(Unsent) Letter to a Beloved Young Man

Tonight, I sit at home with the windows cracked open to welcome a cool breeze and the sound of fireworks. The 4th of July is one of my fondest memories of you. I remember when Dad wanted to meet up with his friends, to do the same thing with the same people you had always done on the 4th, before I came along. Instead, the three of us stocked up on fireworks at the Red Rocket and spent the evening alone together, shooting them off. You were so creative, staging entire war scenes with your little green Army men, lighting the firecrackers on platforms of cardboard amongst the rubble of tanks. You used my juniper incense from Nepal to light a fireworks display for us – I recall Mama Mia being one of the varieties we were particularly fond of. Buddy Boy was spooked from the sounds, so we let him inside. After the show, we went in to watch the evening news and all you could do was talk about how awesome the fireworks were. “You know what was so special about the fireworks tonight? We were the only three people in the whole world who saw them,” you said, as Dad shushed you so he could listen to the television news. My heart melted and I fell a little more in love with you that night. Continue reading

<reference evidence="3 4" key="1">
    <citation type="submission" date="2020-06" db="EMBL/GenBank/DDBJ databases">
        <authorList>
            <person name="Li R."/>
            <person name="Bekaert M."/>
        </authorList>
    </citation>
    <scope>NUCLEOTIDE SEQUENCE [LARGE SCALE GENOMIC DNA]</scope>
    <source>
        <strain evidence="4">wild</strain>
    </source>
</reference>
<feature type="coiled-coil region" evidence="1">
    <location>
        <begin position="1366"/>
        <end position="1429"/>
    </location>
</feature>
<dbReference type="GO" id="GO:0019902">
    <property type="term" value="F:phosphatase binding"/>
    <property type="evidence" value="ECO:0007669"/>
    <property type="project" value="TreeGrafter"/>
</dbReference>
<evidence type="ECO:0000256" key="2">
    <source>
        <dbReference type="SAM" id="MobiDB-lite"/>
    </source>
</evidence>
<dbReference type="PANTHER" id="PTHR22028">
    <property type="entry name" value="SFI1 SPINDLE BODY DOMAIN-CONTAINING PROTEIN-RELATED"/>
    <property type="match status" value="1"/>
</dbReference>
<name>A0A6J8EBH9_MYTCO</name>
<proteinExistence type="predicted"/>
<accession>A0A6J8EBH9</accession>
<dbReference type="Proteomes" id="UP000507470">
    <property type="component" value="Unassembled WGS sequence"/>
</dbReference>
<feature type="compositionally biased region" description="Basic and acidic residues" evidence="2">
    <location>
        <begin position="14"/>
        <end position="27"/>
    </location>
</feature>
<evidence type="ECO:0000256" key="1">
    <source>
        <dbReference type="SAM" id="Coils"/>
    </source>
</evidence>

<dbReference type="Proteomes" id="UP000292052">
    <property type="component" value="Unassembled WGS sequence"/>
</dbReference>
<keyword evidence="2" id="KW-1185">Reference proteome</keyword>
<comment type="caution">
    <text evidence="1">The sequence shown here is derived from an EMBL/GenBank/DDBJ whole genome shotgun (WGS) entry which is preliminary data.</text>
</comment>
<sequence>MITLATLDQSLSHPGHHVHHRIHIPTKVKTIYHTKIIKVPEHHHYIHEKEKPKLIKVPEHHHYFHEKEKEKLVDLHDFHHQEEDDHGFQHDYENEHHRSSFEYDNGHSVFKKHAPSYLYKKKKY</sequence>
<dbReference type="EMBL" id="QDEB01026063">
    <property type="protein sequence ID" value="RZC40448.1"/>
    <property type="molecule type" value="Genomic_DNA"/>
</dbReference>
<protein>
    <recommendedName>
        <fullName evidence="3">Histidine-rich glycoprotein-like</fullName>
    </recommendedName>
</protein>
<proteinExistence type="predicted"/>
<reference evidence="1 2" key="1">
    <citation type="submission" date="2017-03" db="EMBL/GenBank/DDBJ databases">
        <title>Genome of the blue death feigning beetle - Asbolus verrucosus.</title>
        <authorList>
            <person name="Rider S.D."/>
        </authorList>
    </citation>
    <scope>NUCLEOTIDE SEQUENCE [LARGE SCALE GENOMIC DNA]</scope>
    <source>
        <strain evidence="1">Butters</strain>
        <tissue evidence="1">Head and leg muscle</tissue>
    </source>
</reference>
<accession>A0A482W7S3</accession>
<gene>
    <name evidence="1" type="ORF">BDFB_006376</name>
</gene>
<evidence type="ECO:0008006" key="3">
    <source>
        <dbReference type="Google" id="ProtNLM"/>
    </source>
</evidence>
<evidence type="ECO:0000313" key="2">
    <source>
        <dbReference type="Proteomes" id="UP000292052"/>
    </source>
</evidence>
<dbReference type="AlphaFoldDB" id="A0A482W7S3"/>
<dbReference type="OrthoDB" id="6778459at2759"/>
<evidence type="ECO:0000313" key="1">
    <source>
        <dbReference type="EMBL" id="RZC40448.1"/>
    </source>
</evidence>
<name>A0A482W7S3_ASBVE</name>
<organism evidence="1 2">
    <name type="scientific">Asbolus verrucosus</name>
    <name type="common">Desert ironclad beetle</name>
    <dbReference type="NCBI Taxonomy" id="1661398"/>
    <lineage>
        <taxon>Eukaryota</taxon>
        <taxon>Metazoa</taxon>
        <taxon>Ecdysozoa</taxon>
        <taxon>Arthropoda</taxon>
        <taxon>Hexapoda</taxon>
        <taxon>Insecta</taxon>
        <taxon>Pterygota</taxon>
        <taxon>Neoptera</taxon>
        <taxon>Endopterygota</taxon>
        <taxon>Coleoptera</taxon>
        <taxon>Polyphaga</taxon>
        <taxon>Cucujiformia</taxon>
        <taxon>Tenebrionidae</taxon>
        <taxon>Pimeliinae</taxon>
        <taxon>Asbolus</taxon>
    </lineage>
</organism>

Stolen Digits


On Wednesday nights in the summer, I bowl in a trio league. I typically head to the alley bar about an hour before league starts simply because it doesn’t pay for me to me to make the hour commute home and back after work and there’s no place else I really want to kill time in between. The bartender grabs a glass and starts on my Grey Goose and tonic as soon as I walk in the door, and I settle into a game of Candy Crush or a book on my Kindle until my teammates show up. It’s a relaxing way to unwind after work. Until last night, the only person I’ve talked to during this unwind time is the bartender, and even that conversation typically dries up after brief pleasantries are exchanged. There’s a ball game on tv and aside from a few folks on the other end of the bar, it’s usually dead. Who wants to sit in a bowling alley bar on a weeknight in summer? Continue reading